Alresford in 1833
ALRESFORD, NEW, a market town in the County of Hampshire, on the river Itchin, fifty-seven miles from London, on the high road to Winchester. It was formerly a town of far greater importance than at present, and sent a representative to parliament. It probably owed its prosperity to the circumstance of the river having been rendered navigable by a head or pond of 200 acres, formed by Godfrey de Lacy, Bishop of Winchester, early in the thirteenth century. At present the navigation does not extend above Winchester, and is there confined to a few barges.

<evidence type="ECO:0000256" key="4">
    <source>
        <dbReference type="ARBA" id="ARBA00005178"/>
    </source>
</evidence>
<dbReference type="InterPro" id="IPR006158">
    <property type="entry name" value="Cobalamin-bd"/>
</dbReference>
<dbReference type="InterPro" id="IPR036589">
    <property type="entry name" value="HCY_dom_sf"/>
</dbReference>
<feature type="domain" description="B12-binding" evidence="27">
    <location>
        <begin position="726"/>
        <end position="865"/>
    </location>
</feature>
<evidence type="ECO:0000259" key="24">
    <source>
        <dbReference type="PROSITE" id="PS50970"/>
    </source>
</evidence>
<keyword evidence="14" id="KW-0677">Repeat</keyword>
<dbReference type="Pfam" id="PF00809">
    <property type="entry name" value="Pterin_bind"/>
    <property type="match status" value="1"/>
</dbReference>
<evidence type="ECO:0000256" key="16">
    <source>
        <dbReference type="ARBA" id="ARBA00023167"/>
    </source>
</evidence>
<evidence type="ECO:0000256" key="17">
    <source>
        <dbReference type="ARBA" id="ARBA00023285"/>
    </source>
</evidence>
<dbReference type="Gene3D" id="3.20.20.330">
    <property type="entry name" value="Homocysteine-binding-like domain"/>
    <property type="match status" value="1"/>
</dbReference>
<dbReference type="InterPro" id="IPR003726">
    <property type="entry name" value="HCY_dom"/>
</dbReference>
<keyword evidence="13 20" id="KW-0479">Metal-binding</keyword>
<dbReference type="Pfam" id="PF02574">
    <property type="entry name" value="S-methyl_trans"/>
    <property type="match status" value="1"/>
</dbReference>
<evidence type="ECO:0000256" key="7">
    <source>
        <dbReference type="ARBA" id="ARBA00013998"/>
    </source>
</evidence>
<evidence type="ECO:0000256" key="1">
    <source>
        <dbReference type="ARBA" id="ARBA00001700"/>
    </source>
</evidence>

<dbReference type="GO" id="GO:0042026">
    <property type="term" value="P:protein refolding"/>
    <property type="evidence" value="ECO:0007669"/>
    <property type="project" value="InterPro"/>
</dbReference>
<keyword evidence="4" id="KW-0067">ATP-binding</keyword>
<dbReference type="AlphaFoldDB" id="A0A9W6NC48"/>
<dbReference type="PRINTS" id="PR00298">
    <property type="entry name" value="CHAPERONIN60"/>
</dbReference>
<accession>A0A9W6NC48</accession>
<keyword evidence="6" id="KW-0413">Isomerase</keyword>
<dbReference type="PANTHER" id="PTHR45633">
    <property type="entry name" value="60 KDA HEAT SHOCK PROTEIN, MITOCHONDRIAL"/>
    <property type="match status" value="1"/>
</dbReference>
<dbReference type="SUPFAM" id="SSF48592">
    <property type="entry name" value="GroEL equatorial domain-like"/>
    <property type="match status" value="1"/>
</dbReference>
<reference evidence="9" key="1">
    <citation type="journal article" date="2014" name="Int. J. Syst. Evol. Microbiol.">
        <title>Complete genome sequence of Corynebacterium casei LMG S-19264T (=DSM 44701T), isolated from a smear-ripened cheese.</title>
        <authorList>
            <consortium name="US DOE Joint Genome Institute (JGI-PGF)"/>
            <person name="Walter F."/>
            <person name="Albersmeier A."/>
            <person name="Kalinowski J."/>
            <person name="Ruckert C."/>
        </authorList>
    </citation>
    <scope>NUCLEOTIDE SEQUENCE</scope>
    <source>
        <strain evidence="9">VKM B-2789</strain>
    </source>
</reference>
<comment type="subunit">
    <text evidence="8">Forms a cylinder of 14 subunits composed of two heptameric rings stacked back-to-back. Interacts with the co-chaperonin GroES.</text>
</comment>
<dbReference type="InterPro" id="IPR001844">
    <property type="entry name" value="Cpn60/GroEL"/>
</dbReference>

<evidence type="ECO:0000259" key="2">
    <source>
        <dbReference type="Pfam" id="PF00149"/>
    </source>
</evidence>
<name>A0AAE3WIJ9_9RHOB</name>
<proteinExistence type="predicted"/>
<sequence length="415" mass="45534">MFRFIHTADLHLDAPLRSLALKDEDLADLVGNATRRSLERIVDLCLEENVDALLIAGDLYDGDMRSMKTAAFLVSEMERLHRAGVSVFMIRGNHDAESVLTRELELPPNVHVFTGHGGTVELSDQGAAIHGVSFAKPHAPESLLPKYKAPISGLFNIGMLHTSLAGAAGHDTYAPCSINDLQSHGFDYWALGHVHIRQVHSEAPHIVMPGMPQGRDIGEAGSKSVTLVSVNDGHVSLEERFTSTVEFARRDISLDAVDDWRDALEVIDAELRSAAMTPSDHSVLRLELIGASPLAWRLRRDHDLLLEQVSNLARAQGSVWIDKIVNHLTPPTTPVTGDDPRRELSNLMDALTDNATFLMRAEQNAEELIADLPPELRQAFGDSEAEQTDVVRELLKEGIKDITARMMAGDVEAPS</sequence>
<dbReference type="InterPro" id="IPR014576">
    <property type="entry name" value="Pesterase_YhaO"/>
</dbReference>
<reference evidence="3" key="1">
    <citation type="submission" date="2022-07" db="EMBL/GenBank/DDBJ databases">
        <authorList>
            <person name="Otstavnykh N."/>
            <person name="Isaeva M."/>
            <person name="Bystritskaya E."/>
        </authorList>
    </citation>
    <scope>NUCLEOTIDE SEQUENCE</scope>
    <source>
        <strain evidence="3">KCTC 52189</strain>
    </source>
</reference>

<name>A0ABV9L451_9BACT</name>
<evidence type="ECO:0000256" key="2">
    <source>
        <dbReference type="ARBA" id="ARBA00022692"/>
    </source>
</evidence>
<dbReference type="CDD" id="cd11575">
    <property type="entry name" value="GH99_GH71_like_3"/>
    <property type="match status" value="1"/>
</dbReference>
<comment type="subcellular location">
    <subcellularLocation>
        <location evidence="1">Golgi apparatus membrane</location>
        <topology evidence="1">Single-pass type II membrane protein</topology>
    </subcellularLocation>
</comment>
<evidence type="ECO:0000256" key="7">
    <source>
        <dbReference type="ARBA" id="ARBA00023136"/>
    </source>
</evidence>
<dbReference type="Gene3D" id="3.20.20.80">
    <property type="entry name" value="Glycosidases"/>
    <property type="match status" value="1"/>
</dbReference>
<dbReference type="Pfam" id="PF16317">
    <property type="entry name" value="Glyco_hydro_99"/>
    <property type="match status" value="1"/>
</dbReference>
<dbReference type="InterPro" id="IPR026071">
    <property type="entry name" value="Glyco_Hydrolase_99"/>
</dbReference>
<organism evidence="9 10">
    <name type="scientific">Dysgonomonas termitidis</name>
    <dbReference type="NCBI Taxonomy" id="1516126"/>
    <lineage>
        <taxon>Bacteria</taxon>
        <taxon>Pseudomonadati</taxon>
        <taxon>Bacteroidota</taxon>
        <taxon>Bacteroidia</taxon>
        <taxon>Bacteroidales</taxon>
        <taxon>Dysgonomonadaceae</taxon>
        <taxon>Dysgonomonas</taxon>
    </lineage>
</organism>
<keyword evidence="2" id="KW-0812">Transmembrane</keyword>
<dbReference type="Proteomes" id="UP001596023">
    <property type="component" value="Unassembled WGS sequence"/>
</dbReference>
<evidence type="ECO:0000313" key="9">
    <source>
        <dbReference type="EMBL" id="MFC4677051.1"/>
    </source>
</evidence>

During the present summer, (1833,) a large quantity of English silver coins, all of the reign of William the Conqueror, were found in a leaden box in a field a short distance from this town. About 7,000 of these coins are now in the British Museum.
It has been twice destroyed by fire, once in 1690, and again in 1710. It has a manufactory of linseys ; the population in 1831 was 1,437, or if we include that of Old Alresford, a village in the immediate neighbourhood, and which some consider as another parish of the same town, it may, be taken at nearly 1,900. Alresford has a national school. The market, which is held on Thursday, is chiefly for corn.